The self-renewal and differentiation of stem cells is controlled by signals derived from the microenvironment or “niche”. The paired hematopoietic organs of the Drosophila genetic model organism are a well-characterized system in which the regulation of stem cell behaviour within a niche can be genetically dissected. We will use this system to understand how stem cell self-renewal and differentiation can be influenced by signals from stromal cells in the niche, and integrated with hormonal and endocrine signals. Research using in vitro cultured stem cell lines demonstrates that stem cell differentiation is accompanied by alterations in the chromatin architecture, with stem cells exhibiting unique patterns of histone post-translational modifications (so-called “epigenetic marks”). In vitro tissue culture systems, however, do not allow the influence of signals from the niche on the establishment and propagation of these patterns of epigenetic modifications to be dissected. The extraordinary genetic amenability of Drosophila provides a system in which targeted ablation or over-expression of signalling mediators allows experimental manipulation of signals from the niche to the stem cell populations to investigate effects on epigenetic landscapes.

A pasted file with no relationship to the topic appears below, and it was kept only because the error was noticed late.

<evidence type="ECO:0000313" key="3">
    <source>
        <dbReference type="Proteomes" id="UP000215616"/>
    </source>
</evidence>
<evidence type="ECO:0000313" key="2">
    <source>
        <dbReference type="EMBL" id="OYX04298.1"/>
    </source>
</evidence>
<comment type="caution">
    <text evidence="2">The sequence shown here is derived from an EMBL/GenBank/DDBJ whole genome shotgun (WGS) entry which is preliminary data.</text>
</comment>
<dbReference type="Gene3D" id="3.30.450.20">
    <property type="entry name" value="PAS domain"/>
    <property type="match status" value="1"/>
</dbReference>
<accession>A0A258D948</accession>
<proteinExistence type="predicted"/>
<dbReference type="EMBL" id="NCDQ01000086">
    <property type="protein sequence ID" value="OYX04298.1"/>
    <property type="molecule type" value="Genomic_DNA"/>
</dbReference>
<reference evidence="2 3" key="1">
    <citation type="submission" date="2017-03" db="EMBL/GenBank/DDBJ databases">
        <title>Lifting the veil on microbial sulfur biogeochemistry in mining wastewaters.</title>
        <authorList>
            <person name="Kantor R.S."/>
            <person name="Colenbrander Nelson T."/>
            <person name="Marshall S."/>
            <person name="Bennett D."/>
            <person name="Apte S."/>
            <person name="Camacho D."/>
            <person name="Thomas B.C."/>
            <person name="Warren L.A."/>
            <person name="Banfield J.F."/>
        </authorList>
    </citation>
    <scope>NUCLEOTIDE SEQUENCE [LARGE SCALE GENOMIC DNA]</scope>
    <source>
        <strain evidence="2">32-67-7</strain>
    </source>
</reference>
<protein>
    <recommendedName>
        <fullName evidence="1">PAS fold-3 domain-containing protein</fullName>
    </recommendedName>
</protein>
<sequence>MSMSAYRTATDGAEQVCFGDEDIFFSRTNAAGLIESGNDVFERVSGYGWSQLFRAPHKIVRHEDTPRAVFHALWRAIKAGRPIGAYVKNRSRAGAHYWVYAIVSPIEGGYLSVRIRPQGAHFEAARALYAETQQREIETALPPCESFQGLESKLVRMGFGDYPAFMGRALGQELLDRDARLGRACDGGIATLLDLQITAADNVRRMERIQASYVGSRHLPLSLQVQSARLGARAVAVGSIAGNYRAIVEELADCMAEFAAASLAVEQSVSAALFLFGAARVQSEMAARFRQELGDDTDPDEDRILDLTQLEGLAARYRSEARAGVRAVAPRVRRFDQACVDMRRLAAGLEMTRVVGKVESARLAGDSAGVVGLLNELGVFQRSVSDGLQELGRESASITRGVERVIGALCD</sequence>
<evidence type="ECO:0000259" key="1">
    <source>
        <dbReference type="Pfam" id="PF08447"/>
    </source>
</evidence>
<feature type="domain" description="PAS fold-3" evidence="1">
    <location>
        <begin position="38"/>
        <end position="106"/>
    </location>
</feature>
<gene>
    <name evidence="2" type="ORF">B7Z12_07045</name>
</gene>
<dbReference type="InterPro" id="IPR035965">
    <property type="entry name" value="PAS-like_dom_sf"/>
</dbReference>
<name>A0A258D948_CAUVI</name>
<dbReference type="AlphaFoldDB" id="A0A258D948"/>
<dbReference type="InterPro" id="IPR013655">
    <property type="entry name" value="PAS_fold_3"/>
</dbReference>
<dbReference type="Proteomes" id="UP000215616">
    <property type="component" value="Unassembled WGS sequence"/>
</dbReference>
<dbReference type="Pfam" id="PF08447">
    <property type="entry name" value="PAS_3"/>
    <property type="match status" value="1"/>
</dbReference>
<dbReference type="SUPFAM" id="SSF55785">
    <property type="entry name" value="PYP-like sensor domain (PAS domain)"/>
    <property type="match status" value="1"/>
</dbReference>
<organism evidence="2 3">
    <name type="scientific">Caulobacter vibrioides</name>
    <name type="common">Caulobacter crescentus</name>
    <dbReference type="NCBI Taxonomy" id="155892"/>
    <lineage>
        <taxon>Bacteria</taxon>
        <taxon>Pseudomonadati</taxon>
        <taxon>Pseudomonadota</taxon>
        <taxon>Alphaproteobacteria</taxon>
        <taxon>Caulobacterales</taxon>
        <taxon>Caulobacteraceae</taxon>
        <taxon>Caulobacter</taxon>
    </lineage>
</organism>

We have developed experimental strategies to isolate sufficient quantities of chromatin from these cell populations. In this project we will purify chromatin of stem cell populations from in vivo stem cell niches and use this for whole genome profiling by chromatin immunoprecipitation-coupled sequencing (ChIP-seq). This cell-specific chromatin will then be used to probe unique signatures of stem versus differentiated chromatin.
The project will make extensive use of molecular biology techniques such as chromatin immunoprecipitation and handling of ChIP DNA for sequencing library preparation. It will also provide expertise in basic Drosophila genetics and husbandry. A key element of the project, however, will be analysis of high-throughput sequencing data. This includes mapping of sequence reads to the Drosophila genome, ChIP peak, and integrating ChIP-seq data sets to discriminate unique epigenetic fingerprints of each cell type.